Taking a daily multivitamin pill may reduce the risk of cancer in men, a new study revealed.
The study found that men ages 50 and over who regularly used daily multivitamins were 8 percent less likely to develop cancer over 11-year period compared to men who took a placebo.
Scientists said that the lowered cancer risk was a modest but valuable reduction.
However, researchers were not able to identify a single vitamin or combination that works, suggesting that the benefit may come from a broad combination of low dose vitamins.
Additionally when the researchers analyzed men's risk of specific cancer, like prostate, lung and colon cancer, the multivitamin did not have an effect, and men who took a multivitamin were just as likely to die from cancer as men who took a placebo.
US researchers said that because the study involved only men, the same effect cannot be assumed for women, although experts believe that the effect will most likely be similar.
The study, published Oct. 17 in the Journal of the American Medical Association, involved 14,641 U.S. doctors who were initially age 50 or older, including 1,312 men with a history of cancer at randomization, who were joined in a multivitamin study that began in 1997 with treatment and follow-up through 2011.
Participants received a daily multivitamin or placebo pill and were followed for more than 11 years. The participants were given a daily pill with a brand called Centrum Silver for men over the age of 50 containing a typical range of vitamins and minerals, including vitamins A, C, D, E, B6 and B12, calcium, selenium and zinc.
Researchers said there were 669 confirmed cases of cancer, including 1,373 cases of prostate cancer and 210 cases of colorectal cancer, with some men experiencing multiple events during the study. Results showed that a total of 2,757 or 18.8 percent of men died during follow-up, including 859 or 5.9 percent of total participants due to cancer.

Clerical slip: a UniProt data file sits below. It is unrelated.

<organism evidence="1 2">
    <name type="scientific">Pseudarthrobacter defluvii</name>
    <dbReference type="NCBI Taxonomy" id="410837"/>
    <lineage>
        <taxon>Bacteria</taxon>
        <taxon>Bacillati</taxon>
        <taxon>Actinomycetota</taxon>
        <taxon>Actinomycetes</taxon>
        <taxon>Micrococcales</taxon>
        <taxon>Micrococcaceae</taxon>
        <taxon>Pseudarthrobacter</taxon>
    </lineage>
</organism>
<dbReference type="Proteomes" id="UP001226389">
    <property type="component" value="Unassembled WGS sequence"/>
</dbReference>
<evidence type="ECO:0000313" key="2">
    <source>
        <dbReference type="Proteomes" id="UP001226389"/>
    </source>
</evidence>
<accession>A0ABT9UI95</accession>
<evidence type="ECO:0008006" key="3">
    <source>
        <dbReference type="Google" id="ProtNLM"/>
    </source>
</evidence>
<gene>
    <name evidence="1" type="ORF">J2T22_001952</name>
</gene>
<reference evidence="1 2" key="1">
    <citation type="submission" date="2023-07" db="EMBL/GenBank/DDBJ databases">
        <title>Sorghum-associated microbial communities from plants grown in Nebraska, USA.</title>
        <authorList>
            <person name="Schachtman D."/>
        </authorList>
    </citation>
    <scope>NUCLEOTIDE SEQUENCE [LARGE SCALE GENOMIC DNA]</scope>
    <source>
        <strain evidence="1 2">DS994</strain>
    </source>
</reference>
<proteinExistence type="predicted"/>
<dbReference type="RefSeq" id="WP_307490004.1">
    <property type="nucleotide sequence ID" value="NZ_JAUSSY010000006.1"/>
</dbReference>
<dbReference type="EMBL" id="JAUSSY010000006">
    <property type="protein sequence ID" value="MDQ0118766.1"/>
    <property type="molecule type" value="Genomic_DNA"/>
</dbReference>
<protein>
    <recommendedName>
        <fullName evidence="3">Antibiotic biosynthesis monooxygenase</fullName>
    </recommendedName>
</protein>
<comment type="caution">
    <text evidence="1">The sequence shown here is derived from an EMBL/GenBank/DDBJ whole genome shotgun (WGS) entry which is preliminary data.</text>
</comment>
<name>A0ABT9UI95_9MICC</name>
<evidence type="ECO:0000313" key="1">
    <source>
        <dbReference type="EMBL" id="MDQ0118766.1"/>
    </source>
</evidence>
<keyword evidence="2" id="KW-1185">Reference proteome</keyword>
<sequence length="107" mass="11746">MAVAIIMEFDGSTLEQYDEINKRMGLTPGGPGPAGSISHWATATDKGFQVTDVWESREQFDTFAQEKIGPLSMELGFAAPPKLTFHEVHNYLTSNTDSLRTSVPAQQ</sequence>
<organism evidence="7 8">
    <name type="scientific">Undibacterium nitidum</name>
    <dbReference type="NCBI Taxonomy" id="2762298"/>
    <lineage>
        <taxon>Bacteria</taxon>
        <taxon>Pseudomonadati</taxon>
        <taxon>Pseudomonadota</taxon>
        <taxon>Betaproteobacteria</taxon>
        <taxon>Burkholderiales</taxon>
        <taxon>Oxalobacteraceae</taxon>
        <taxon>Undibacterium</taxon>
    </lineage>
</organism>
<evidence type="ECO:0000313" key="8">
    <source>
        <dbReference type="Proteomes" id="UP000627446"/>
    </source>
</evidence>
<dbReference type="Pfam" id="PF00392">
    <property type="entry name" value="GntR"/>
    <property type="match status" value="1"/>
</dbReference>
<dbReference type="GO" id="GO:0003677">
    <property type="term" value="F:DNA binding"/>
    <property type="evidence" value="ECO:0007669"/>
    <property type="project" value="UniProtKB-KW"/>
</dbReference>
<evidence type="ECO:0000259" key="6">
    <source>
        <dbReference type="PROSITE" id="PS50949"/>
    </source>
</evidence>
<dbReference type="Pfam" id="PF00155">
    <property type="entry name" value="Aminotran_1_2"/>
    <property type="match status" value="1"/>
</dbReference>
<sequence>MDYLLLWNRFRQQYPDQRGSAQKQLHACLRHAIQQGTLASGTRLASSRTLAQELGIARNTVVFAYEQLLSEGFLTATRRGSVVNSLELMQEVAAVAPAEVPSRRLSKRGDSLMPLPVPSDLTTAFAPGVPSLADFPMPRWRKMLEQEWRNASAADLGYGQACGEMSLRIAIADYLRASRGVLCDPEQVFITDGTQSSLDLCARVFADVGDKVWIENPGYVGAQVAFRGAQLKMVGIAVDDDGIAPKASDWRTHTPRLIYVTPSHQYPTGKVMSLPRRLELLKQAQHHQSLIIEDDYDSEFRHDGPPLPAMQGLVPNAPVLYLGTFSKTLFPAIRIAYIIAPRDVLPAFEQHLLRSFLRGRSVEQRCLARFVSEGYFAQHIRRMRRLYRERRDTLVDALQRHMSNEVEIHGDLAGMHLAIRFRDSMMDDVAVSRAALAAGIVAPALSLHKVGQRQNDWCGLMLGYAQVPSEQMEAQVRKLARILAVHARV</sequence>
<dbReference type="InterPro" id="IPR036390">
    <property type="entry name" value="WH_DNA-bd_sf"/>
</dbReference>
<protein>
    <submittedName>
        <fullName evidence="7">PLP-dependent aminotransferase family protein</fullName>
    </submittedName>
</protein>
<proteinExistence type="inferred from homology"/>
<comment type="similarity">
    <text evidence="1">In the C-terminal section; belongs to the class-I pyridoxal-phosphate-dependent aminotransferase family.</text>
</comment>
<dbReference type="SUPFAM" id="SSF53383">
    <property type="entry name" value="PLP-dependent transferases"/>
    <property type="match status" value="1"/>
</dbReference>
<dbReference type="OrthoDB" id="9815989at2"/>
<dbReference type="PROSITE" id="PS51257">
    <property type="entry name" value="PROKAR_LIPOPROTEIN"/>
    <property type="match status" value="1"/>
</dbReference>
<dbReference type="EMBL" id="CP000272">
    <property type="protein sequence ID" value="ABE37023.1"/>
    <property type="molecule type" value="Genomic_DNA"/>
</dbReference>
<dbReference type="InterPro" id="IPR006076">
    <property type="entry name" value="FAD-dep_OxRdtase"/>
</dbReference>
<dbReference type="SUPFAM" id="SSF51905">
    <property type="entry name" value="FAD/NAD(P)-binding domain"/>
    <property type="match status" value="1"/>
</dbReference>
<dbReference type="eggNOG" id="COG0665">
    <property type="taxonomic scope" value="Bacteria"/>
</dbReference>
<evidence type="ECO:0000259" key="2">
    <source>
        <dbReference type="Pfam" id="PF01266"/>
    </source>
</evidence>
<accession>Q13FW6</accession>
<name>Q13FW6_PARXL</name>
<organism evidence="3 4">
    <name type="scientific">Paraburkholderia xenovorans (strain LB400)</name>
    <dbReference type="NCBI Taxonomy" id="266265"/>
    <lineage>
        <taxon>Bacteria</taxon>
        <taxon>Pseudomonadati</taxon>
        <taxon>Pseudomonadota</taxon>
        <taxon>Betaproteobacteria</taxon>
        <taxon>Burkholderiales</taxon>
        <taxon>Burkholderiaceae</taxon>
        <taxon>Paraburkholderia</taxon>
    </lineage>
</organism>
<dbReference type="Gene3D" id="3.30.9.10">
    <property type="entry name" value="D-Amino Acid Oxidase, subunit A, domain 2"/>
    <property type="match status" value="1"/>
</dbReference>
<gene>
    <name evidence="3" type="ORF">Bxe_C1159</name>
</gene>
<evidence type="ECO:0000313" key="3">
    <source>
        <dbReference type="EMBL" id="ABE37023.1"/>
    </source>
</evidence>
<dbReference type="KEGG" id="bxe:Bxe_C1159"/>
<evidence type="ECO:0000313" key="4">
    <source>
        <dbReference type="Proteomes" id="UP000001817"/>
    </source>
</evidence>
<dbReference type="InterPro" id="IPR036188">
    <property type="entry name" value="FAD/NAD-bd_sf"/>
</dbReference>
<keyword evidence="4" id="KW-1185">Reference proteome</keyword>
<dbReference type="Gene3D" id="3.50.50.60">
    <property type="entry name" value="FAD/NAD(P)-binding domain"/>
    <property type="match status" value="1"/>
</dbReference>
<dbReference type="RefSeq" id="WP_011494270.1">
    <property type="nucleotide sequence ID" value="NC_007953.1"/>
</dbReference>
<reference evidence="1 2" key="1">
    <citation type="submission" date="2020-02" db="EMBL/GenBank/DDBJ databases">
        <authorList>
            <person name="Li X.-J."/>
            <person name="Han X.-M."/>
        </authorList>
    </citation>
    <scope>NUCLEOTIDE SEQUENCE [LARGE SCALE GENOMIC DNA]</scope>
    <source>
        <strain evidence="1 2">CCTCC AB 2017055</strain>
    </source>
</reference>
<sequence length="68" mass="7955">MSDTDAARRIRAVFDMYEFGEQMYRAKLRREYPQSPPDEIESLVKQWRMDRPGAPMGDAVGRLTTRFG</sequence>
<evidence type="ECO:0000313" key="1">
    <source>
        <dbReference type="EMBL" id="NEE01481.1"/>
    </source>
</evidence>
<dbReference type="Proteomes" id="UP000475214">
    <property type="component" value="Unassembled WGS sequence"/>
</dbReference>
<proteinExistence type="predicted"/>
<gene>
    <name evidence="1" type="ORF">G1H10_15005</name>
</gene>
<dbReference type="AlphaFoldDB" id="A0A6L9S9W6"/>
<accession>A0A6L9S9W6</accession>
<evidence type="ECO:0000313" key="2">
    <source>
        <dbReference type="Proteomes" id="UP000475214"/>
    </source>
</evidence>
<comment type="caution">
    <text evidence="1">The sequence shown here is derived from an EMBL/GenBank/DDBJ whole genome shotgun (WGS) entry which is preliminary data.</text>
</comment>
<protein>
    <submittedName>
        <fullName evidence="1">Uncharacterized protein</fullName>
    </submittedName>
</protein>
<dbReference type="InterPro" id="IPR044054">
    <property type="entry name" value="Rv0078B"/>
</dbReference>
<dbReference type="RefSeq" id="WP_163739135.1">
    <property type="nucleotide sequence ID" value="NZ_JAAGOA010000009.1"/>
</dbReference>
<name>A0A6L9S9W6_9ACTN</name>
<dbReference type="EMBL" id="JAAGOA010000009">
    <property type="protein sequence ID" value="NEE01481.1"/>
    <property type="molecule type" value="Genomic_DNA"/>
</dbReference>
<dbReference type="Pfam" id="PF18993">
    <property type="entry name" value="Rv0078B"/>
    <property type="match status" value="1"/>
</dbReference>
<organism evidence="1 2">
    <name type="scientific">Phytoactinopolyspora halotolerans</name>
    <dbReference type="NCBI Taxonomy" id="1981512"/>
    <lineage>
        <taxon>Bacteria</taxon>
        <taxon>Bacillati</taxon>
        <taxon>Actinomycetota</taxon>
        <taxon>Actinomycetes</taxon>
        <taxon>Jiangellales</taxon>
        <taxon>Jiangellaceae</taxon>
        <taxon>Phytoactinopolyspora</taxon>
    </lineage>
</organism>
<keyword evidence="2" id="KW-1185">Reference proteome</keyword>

Researchers found that men taking multivitamins on a regular basis had a modest 8 percent drop in total cancer incidence, including colorectal, lung and bladder, but there was not a significant effect on deaths from cancer.
Researchers from the Brigham and Women's Hospital and Harvard Medical School, Boston, said that latest finding is significant as the first randomized trial of its kind.
Lead author Michael Gaziano, chief of the hospital's division of aging, said that the latest study was the first clinical trial to test the effects of multivitamins on a major disease like cancer. Gaziano said that even though more than one-third of Americans take multivitamins, their long-term effects were unknown until now.
While there were many studies that proved that eating a diet high in fruits and vegetables lowers cancer risk, research on whether vitamin supplements can do the same have produced mixed results.
Some studies on multivitamins have even suggested that vitamins may bring health risks. For example, a 2011 study of more than 35,000 men living in the U.S. found that daily supplements of vitamin E actually increased the risk of prostate cancer by 17 percent, and a 2010 study of Swedish women found that daily multivitamin intake actually increased the risk of breast cancer by 19 percent.
Researchers said that the results need to be confirmed by more studies before health care professionals can start recommending multivitamins to the public.